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Targeting Excellence in 2021

As your child approached the finishing line of 2020, they should have a better sense of what’s expected of them for the rest of the new year.

In 2021, your child should be focusing on preparing for the gradual ramp-up of academic rigor across the different subjects.

Here are three enterprising goals your child can strive to achieve for the year.

Learn from Making Mistakes

Learning from mistakes is part of how we challenge ourselves to learn to do things differently. It motivates us to try new, innovative approaches to problem-solving. Throughout a lifetime, learning from mistakes helps develop wisdom and good judgment.

Giving meaningful and specific praise motivates children who are learning from mistakes. Praise should focus on developing their character strengths, helping them understand their internal abilities. It is an opportunity to develop a child’s resilience. Here's 10 ways to get your child to learn from his or her mistakes:

  1. Acknowledge that you don’t expect them to be perfect.

  2. Let them know your love is unconditional, regardless of their mistakes or lapses in judgment.

  3. Don’t rescue kids from their mistakes. Instead, focus on the solution.

  4. Provide examples of your own mistakes, the consequences, and how you learned from them.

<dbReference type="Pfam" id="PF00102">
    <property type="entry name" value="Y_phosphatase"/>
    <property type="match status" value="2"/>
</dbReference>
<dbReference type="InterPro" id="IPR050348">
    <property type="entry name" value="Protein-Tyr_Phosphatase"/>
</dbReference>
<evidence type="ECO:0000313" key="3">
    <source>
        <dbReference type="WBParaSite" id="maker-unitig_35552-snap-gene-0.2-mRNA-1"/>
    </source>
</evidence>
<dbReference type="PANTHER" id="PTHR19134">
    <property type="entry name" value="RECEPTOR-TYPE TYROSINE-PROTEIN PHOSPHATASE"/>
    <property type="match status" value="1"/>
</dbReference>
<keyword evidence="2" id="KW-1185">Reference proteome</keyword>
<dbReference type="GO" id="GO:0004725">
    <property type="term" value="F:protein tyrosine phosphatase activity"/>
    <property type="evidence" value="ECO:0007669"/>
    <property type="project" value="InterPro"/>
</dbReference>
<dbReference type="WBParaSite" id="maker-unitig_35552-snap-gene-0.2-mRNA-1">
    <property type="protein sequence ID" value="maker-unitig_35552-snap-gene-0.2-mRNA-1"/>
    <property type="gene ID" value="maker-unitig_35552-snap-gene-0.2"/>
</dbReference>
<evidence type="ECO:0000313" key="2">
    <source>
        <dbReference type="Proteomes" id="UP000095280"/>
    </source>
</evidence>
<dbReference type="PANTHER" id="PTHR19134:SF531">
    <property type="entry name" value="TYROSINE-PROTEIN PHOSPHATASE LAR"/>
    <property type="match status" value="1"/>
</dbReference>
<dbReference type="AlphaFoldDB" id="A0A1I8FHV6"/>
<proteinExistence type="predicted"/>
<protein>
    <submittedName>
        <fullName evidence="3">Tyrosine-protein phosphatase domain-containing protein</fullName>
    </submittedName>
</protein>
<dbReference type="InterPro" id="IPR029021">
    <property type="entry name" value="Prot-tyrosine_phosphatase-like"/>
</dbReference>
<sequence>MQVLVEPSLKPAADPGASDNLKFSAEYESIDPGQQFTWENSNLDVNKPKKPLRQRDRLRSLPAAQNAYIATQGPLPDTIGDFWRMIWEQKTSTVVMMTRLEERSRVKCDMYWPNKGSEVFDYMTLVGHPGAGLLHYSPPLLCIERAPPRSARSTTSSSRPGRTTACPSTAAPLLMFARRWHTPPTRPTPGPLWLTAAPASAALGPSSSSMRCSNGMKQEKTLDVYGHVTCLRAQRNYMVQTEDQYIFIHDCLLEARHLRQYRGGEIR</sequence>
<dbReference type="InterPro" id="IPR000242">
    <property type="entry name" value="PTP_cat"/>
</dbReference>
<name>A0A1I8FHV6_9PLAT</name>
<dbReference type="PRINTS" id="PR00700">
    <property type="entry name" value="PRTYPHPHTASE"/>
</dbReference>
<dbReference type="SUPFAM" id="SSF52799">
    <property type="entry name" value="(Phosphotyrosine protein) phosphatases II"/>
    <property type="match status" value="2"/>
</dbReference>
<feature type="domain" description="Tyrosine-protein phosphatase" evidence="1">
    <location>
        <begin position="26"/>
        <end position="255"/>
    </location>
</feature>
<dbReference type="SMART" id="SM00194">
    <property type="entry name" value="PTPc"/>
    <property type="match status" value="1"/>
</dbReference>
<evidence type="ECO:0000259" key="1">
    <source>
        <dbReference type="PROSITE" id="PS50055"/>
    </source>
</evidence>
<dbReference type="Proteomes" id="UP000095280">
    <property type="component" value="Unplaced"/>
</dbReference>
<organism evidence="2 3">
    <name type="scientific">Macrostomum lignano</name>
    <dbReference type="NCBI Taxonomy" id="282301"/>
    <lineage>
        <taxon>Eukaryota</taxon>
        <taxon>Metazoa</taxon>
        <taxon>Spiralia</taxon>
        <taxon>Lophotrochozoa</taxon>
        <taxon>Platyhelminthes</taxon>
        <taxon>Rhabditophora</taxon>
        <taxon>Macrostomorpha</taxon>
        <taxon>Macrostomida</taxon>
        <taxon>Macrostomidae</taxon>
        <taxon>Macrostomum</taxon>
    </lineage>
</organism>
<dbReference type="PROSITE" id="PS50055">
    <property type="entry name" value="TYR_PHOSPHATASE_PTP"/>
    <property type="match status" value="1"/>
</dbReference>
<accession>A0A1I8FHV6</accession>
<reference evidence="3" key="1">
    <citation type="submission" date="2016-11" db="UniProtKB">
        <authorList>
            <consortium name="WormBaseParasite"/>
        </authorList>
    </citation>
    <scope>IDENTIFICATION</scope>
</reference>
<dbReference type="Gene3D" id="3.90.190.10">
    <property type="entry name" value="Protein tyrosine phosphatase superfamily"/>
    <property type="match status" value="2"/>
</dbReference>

5. Encourage children to take responsibility for their mistakes and not blame others.

  6. Avoid pointing out your child’s past mistakes. Instead, focus on the one at hand.

  7. Praise children for their ability to admit their mistakes.

  8. Praise children for their efforts and courage to overcome setbacks.

  9. Mentor your child on how to apologize when their mistakes have hurt others.

  10. Help kids look at the good side of getting things wrong!

Practice Makes Progress

Kids practice to reach all kinds of goals—writing their names, dribbling a basketball, playing a song on the guitar. Deliberate practice is a research-based technique that will make their practice sessions more effective so they can improve over time.

Teach your kids these four principles of deliberate practice:

  1. Work on weaknesses rather than doing things that they already do well, children should focus on the things that are hard for them. For example, they might replay the part of their trumpet solo with the high notes that they’ve been having trouble with, rather than the parts that they know well.

  2. Give full concentration to avoid distractions that make it hard to stay on task, like noise, social media, or people nearby. Instead of writing an essay with their phone beside them while hanging out with friends, they might go to a quiet library and tuck their phone in their backpack.